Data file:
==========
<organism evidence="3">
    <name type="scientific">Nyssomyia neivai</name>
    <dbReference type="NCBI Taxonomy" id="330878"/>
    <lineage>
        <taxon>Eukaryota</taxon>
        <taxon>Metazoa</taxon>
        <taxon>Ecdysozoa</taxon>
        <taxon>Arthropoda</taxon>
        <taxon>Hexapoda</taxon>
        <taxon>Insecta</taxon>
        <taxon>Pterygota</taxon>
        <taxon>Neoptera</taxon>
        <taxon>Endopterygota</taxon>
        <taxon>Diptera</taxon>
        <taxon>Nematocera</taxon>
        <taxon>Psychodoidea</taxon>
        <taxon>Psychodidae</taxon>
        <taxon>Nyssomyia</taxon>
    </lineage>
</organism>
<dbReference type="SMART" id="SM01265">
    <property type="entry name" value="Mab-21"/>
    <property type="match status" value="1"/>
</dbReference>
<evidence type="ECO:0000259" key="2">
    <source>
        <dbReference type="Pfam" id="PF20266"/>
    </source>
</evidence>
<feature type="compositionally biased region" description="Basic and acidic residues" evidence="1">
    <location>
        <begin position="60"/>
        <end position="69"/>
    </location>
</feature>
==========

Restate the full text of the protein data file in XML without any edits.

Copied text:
<organism evidence="3">
    <name type="scientific">Nyssomyia neivai</name>
    <dbReference type="NCBI Taxonomy" id="330878"/>
    <lineage>
        <taxon>Eukaryota</taxon>
        <taxon>Metazoa</taxon>
        <taxon>Ecdysozoa</taxon>
        <taxon>Arthropoda</taxon>
        <taxon>Hexapoda</taxon>
        <taxon>Insecta</taxon>
        <taxon>Pterygota</taxon>
        <taxon>Neoptera</taxon>
        <taxon>Endopterygota</taxon>
        <taxon>Diptera</taxon>
        <taxon>Nematocera</taxon>
        <taxon>Psychodoidea</taxon>
        <taxon>Psychodidae</taxon>
        <taxon>Nyssomyia</taxon>
    </lineage>
</organism>
<dbReference type="SMART" id="SM01265">
    <property type="entry name" value="Mab-21"/>
    <property type="match status" value="1"/>
</dbReference>
<evidence type="ECO:0000259" key="2">
    <source>
        <dbReference type="Pfam" id="PF20266"/>
    </source>
</evidence>
<feature type="compositionally biased region" description="Basic and acidic residues" evidence="1">
    <location>
        <begin position="60"/>
        <end position="69"/>
    </location>
</feature>